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Nasdaq CEO warns that job growth and wealth creation could be stifled if more companies don't go public

  • Nasdaq CEO Adena Friedman put out a blueprint for structural market reforms to prod more companies to go public.
  • "If we don't have these companies go public, it could really ultimately limit the jobs that they're able to create and the growth they're able to achieve," she says.

Nasdaq CEO Adena Friedman said Thursday more private companies should go public in order to jump-start job and wealth creation.

Friedman put out a blueprint for the plan, arguing that public markets such as the Nasdaq provide companies more opportunities to grow their businesses.

"We have the Nasdaq private market," Friedman said on CNBC's "Squawk Box." "But we also want to make sure that every investor has an opportunity to ultimately join in growth and the success of these great companies that we have that have been formed in the United States."

The Nasdaq's action plan included a chart of five top tech companies — Apple, Microsoft, Amazon, Google-parent Alphabet and Facebook — and how much they've grown since their initial public offerings.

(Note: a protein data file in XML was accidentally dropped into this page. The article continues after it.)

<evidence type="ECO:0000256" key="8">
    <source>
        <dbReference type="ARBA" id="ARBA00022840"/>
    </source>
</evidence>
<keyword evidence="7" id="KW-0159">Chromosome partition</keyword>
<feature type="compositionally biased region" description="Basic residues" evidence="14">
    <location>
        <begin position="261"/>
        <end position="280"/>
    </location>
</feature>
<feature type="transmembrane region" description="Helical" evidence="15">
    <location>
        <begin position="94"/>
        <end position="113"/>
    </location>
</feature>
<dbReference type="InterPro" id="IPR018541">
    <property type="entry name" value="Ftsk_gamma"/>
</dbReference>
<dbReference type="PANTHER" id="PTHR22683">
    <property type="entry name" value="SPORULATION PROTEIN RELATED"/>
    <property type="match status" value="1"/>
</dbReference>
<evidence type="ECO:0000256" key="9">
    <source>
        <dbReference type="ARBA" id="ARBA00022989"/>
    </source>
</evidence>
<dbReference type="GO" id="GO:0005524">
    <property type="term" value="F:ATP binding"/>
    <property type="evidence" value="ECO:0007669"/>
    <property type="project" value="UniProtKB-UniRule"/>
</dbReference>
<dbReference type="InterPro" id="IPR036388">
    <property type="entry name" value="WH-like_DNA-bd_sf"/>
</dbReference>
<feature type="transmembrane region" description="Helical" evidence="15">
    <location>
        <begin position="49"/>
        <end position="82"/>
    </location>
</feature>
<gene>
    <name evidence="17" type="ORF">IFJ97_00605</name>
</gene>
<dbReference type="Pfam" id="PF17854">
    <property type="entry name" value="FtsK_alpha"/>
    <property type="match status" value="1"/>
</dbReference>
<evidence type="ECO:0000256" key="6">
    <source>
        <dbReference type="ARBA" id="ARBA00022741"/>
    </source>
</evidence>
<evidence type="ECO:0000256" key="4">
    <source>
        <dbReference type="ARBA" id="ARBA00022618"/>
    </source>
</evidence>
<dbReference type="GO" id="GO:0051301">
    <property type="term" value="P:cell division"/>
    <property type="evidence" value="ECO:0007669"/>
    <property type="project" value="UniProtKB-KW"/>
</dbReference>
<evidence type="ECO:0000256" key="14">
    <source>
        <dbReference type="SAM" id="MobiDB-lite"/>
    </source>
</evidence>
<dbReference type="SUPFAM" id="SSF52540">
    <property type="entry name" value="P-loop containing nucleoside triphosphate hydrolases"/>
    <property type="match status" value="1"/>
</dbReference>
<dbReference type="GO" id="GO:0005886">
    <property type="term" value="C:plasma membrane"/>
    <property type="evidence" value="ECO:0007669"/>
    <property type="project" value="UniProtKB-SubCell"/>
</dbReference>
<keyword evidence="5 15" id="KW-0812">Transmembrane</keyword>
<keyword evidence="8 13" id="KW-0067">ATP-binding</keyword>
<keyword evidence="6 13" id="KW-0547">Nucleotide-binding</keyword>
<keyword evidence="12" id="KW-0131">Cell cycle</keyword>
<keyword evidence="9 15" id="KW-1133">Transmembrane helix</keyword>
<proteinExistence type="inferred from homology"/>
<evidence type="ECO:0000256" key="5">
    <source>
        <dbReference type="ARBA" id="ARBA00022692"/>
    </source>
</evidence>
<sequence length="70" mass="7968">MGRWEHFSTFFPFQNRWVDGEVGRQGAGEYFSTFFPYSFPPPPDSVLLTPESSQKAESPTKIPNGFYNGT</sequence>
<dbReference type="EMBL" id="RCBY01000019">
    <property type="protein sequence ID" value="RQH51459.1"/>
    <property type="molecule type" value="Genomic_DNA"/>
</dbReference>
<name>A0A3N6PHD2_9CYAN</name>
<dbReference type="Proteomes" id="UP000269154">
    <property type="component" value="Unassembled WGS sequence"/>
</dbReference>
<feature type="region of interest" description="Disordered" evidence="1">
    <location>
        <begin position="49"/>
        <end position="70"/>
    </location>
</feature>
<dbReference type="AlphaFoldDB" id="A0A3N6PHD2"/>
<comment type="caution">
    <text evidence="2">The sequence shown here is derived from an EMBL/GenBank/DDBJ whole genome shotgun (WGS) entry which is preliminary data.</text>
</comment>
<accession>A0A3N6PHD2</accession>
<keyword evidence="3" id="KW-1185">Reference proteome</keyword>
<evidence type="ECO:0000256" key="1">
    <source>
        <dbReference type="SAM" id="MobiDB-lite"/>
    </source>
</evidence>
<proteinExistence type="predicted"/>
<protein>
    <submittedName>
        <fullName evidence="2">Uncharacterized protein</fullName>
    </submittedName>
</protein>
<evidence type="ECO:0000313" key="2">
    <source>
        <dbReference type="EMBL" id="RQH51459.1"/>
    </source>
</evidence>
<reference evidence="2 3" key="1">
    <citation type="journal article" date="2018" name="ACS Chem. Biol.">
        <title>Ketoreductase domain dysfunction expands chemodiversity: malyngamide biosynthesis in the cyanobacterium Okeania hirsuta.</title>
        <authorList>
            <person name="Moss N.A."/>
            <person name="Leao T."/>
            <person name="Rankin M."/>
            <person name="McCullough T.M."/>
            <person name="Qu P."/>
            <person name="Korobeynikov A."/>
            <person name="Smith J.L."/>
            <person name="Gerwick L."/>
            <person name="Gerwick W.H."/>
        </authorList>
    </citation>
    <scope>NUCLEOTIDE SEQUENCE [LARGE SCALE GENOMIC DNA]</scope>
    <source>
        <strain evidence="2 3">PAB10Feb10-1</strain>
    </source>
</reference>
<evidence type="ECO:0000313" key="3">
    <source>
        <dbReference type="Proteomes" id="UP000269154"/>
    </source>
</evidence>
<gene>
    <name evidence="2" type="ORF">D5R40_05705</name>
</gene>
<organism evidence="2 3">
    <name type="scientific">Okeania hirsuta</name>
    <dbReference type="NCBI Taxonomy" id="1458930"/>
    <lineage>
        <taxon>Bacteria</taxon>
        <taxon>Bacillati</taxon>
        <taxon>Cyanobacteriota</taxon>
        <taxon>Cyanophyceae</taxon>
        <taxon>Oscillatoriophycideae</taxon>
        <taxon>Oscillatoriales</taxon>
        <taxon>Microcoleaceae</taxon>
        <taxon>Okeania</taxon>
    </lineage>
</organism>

Citing 2011 report from the Treasury's IPO task force, Friedman said that since 2000, 76 percent of job creation occurred after a company goes public. "If we don't have these companies go public, it could really ultimately limit the jobs that they're able to create and the growth they're able to achieve," she argued.

While Snapchat-parent Snap went public this year, many other so-called unicorns — companies valued at $1 billion or more — remain private, including Uber, Airbnb and SpaceX.

Friedman, who highlighted the Nasdaq's plan in a Wall Street Journal op-ed on Thursday, cited three action items to help nudge companies off the fence: Modernize the market structure; reconstruct the regulatory framework; and promote long-term thinking over bending to short-term pressures from investors.

Regulations need to be streamlined to incentivize companies to go public, she said.

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